At a time when O’Malley (D) has taken on greater leadership roles nationally for Democrats, the poll reveals significant challenges at home as the clock ticks on his second term and as he pushes arguably his most far-reaching agenda yet in the 90-day legislative session that began Jan. 11.
With the governor set to deliver his State of the State address on Wednesday, the poll found rising but still tepid support for same-sex marriage, which O’Malley has vowed to pass after it failed to clear the state’s heavily Democratic legislature last year.
Overall, 50 percent of those polled support legalizing gay nuptials; 44 percent do not. A majority of African Americans object, with many citing religious beliefs as the basis for their opposition. That rift remains pronounced in the state’s General Assembly, where O’Malley has made little apparent progress in courting additional black lawmakers to tip the balance.
O’Malley’s proposals for broad-based tax increases, which are his first since 2007 and which he contends are necessary after years of cost cutting, have also left Marylanders with decidedly mixed views: Fewer than half support even a modest increase in the gas tax to fund more transportation projects, a proposal O’Malley has floated but not formally introduced.
When asked how they feel about an increase of 10 cents per gallon or higher — in line with what lawmakers expect O’Malley to propose — opposition swells above 70 percent and across a range of income levels.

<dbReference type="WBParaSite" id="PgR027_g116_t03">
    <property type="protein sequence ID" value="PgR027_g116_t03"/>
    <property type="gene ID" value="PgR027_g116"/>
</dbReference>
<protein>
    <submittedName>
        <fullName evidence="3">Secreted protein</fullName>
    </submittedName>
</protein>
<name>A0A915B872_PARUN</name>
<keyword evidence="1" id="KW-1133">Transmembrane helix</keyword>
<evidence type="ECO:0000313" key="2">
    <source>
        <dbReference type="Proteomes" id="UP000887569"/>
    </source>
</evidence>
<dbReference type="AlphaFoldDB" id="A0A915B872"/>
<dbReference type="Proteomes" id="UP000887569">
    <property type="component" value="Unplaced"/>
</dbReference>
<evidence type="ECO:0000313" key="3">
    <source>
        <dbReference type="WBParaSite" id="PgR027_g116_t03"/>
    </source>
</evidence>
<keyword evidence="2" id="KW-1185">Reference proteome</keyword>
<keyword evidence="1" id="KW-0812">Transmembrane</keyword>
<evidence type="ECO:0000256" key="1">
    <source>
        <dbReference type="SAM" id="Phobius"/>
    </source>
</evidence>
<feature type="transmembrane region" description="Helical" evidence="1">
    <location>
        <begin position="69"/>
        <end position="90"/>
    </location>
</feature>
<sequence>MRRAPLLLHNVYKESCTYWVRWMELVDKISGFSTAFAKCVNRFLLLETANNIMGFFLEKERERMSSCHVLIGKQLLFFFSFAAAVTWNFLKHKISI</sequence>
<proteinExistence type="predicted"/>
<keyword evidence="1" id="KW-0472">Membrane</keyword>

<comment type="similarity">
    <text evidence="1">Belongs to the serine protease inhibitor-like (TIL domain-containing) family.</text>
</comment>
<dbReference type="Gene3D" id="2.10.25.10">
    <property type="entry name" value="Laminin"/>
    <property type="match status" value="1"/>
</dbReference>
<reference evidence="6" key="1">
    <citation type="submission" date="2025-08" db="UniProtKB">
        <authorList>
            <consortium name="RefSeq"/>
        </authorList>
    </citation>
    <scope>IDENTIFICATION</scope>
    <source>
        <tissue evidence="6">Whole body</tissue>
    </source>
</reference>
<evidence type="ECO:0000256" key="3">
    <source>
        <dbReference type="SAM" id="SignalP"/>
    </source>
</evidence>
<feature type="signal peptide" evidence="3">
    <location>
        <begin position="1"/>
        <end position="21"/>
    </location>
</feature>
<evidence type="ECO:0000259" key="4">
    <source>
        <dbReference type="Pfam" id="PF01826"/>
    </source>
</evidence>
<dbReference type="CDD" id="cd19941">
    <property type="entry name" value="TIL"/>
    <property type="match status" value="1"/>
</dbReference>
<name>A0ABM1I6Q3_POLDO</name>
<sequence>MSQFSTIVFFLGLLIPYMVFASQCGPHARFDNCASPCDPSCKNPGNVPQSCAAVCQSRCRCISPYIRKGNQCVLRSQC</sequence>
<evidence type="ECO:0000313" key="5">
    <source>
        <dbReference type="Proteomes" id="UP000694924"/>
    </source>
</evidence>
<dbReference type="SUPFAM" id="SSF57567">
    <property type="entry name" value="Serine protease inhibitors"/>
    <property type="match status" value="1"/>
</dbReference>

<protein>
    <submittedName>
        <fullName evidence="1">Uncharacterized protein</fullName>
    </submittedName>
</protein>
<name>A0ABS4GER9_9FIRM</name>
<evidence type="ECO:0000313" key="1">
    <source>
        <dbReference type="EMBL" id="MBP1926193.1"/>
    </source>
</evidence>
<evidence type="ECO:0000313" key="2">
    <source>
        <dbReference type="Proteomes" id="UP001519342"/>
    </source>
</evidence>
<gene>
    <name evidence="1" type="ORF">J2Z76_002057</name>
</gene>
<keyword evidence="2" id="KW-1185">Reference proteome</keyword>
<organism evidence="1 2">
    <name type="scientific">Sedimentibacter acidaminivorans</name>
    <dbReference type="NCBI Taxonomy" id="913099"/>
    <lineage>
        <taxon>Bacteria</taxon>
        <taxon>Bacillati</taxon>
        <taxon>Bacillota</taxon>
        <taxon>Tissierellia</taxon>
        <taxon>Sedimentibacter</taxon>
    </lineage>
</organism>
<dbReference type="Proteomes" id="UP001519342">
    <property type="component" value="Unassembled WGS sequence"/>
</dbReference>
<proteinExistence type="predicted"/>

Half of Marylanders also oppose another plan that O’Malley has argued is necessary to improve the state’s infrastructure: doubling collections of the so-called flush tax, a fee on water and septic bills used to modernize waste-water treatment plants.
And fewer than four in 10 support O’Malley’s plan to shift a share of teacher pensions from the state to the counties, a key provision in his plan to balance the state’s projected $1 billion shortfall.
A tough sales job
In public appearances in Maryland, O’Malley has acknowledged that he is asking lawmakers to make several tough votes this year to balance the budget and invest in infrastructure — and that his agenda is “not an exercise in popularity.”
Marylanders are more receptive to some O’Malley initiatives, the poll found.
Fifty-six percent support raising income taxes on those making six figures or more — roughly one-fifth of taxpayers. The plan, which is another part of O’Malley’s effort to balance the state budget, would limit personal exemptions and cap personal deductions for those making $100,000 or more.